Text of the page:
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Paper Discussion Reim Doumat & Thomas Watteyne « Simulation of Soc Architectures »

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« Overview of the Ptolemy Project » Jul. 2003 « Modeling and Simulation Issues of Programmable Architectures » Mar. 2001 « Rapid System-Level Performance Evaluation and Optimization for Application Mapping onto SoC Architecures » Oct. 2002 « Modeling and Simultaion of Embedded Processors Using Abstract State Machine » Mar. 2001

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3 Introduction to Modeling, Design and Simulation General Overview “Modeling and Simulation of Embedded Processors Using Abstract State Machines” “Rapid System-Level Performance Evaluation and Optimization for Application Mapping onto SoC Architectures”

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Part I Introduction to Modeling, Design and Simulation

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5 Overview I. Introduction II. Machine and Hardware Description Languages, the LISA example III. Models of computation, the Ptolemy example

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6 Introduction Push-pull effect Definitions MDL, HDL Computation Models The push-pull effect System complexity New applications Semiconductor technology Time-to-market !! Designer productivity

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7 The push-pull effect productivity re-usability flexibility In embedded system design Effective design phase Introduction Push-pull effect Definitions MDL, HDL Computation Models

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8 Definitions Modeling : representing an architecture (mathematical model, constructive model) Design : defining an architecture Simulation : executable model Introduction Push-pull effect Definitions MDL, HDL Computation Models

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9 Introduction MDL, HDL Why LISA ? Overview LISA Validation Computation Models Why LISA ? Language for Instruction Set Architecture Electronic systems Programmable Architecture ASIC, DSP… processors Code generation and simulation tools : simulator assembler linker graphical debugger

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10 Programmable Architecture overview Hardware (processor) Operating System User Application ex: POSIX Instruction Set Hardware Description Langage (ex : VHDL, Verilog) Machine Description Language (ex : LISA) Introduction MDL, HDL Why LISA ? Overview LISA Validation Computation Models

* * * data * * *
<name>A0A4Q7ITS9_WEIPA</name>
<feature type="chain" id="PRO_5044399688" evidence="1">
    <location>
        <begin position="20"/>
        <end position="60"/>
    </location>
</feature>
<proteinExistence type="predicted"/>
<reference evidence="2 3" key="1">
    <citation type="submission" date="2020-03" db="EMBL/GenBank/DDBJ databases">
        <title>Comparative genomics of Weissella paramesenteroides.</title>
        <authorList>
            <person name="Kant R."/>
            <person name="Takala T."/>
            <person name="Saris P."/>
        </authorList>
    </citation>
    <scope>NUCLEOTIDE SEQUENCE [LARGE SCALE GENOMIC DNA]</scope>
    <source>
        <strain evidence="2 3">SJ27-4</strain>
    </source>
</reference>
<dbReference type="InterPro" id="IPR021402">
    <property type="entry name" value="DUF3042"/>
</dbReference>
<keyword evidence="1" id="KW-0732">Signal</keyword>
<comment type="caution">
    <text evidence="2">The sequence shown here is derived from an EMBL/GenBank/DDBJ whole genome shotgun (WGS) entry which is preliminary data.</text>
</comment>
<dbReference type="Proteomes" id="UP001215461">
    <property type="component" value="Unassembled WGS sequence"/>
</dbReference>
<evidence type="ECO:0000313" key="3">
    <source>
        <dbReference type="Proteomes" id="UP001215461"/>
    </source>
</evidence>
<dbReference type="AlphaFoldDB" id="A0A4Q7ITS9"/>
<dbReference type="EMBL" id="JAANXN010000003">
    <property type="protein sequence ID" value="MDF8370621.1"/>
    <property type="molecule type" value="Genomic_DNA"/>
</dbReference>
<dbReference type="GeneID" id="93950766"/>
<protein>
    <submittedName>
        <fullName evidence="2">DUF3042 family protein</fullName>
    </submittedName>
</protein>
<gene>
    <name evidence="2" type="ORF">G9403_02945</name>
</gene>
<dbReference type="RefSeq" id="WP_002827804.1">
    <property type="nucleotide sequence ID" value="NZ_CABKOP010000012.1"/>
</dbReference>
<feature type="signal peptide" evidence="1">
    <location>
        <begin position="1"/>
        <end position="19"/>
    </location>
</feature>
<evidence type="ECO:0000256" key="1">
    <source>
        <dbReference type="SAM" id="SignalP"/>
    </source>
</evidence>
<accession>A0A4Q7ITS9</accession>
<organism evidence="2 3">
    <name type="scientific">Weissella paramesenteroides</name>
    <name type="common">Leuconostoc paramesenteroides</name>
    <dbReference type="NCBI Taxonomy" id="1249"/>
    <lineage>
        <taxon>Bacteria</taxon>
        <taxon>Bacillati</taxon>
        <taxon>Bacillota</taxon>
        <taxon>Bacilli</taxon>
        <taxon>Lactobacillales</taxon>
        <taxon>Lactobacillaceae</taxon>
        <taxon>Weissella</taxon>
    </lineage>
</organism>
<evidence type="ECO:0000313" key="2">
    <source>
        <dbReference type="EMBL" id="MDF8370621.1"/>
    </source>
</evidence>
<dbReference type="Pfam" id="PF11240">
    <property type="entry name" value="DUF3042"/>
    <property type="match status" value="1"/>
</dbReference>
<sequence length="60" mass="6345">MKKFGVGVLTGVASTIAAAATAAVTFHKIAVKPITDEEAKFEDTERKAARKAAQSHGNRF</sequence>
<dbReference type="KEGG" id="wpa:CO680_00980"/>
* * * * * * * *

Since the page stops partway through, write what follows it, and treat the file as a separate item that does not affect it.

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11 LISA LISA processor description processor model debuggersimulatorSimulator compilerassemblerlinker Generic Processor model Software developpement environment Introduction MDL, HDL Why LISA ? Overview LISA Validation Computation Models

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12 Validation simulation speed simulation speed (x1000 instruction/cycles per second) Use of compilation simulation LISA VHDL ? assembler/linker speed equivalent Introduction MDL, HDL Why LISA ? Overview LISA Validation Computation Models

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13 Introduction MDL, HDL Computation Models « Overview of the Ptolemy Project » Jul. 2003 Computation Models

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14 Ptolemy II - Introduction Gabriel (1986–1991) Ptolemy Classic (1990–1997) Ptolemy II (1996–to date) ? Introduces: - Domain polymorphism - Modal Models Introduction MDL, HDL Computation Models Introduction Ptolemy Project Models Choosing Facts

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15 Definition: Definition: The project studies - modeling, - simulation, - design of concurrent, real-time, embedded systems Characteristics: - Components built on top of Java compiler (Soot) - XML as data representation - Concept of migrating models Ptolemy - Introduction Introduction MDL, HDL Computation Models Introduction Ptolemy Project Models Choosing Facts